Former Prime Minister Malcolm Turnbull has called for the new Home Affairs minister to use her ministerial discretion to allow a Tamil asylum seeker family detained on Christmas Island to return to Biloela, declaring it the “right thing to do”.
Priya and Nades Murugappan and their two Australian-born daughters, Kopika, five, and Tharunicaa, three, have been in immigration detention since early 2018 as legal battles seeking to secure their right to remain in Australia continue.
The two Australian-born girls are the only children left in Australian immigration detention, but the government has repeatedly said the family do not meet the criteria for protection.
Appearing on ABC’s Q+A on Thursday, Mr Turnbull said he agreed with the government’s “tough” border policy but there is a difference “between scratching your ear and ripping it off”.
“You need to have a bit of subtlety, compassion, you need to have some humanity,” he said.
“That family should be back in Queensland and I hope the minister takes the opportunity of the change of minister … to use her discretion and bring them back to Queensland to the community that wants them.”
Mr Turnbull was prime minister when the family were first taken into detention in Melbourne on 5 March, 2018, after a last-minute injunction blocked their deportation to Sri Lanka. They have been the only family detained on the remote Christmas Island since August 2019.
New Home Affairs Minister Karen Andrews last week told the Sydney Morning Herald she had received a “high-level briefing” on the family, and requested a detailed written briefing on their case, but just to “look at the facts”.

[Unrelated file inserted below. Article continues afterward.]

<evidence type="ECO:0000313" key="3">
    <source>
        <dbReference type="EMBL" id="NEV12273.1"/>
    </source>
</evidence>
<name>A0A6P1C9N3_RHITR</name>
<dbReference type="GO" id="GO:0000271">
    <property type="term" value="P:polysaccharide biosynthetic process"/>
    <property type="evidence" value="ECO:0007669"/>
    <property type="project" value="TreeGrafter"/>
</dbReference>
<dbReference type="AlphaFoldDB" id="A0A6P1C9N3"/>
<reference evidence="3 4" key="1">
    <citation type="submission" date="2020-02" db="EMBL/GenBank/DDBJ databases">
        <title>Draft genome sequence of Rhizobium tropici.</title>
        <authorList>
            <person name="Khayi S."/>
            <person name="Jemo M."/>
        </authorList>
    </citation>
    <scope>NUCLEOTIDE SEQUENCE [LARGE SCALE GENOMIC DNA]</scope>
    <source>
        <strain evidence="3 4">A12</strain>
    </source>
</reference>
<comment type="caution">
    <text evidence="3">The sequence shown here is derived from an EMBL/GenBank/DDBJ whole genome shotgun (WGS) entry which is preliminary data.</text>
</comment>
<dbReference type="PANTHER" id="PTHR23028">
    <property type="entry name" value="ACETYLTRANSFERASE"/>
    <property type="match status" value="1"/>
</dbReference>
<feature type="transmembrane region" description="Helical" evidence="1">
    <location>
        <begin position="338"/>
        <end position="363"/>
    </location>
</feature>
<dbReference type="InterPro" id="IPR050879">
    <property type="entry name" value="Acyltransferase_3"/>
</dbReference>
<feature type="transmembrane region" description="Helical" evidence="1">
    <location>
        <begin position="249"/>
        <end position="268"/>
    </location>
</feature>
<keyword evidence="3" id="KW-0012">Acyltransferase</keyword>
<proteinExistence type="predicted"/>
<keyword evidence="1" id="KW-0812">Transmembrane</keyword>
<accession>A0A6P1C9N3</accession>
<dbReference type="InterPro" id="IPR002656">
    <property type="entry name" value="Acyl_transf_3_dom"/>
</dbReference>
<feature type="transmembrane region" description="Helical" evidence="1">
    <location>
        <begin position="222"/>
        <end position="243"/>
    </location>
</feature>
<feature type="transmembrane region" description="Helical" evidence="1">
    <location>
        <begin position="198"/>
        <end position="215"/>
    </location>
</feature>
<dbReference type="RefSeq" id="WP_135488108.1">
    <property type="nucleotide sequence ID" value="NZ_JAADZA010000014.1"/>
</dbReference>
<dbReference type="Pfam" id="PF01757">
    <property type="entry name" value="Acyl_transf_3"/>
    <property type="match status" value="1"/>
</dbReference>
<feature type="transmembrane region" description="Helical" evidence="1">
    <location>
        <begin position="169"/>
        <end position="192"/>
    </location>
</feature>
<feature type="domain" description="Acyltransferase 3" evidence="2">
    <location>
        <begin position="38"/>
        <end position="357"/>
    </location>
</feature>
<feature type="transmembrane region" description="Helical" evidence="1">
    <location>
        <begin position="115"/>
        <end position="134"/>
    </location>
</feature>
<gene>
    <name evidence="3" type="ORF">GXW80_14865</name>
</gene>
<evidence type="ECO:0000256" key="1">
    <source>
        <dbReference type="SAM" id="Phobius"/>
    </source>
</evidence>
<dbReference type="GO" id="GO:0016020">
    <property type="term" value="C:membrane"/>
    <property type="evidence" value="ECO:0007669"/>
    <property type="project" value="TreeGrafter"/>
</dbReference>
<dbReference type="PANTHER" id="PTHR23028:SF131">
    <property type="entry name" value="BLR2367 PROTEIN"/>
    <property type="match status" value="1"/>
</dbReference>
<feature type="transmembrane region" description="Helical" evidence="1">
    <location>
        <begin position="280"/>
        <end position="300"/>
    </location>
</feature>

“I will always make my decisions based on the evidence and facts that are before me,” she told Sky News on Saturday.
“What I’m very determined to do is to make sure that the people smugglers do not think for a second that there is a change to our policy, and I am not going to open that door even a slither.”
Federal Resources Minister Keith Pitt said he felt for the family on Q+A, but repeated the government’s oft-repeated mantra that allowing the family to remain in the country would result in hundreds of asylum seekers attempting to reach Australia by boat.
Nades and Priya arrived in Australia by boat separately in 2012 and 2013. Both have claimed different reasons for seeking asylum from Sri Lanka; Priya reported being forced to watch her former husband be burnt alive, while Nades said he is in fear for his life due to his links to the banned Liberation Tigers of Tamil Eelam.
In February, the full-bench of the Federal Court upheld a previous ruling related to the youngest child’s right to apply for protection.
Federal Court Justice Mark Moshinsky ruled in April last year that Tharunicaa was not given procedural fairness when her application for a protection visa was assessed and ordered the government to pay more than $200,000 in costs.
The ruling was appealed by the federal government, while lawyers acting for the family also issued a cross-appeal against a second ground which was dismissed by Justice Moshinsky.
February’s decision upheld Justice Moshinsky’s dismissal of the family’s claims that a valid application for asylum had been made for Tharunicaa in September 2019, but supported their second ground that she was not “afforded procedural fairness” in her bid for protection.
The family’s legal team are now deciding whether to seek leave to appeal the latest ruling in the High Court; a process that could take up to six months.
The government has so far spent more than $6 million detaining the family, according to figures released in Senate Estimates.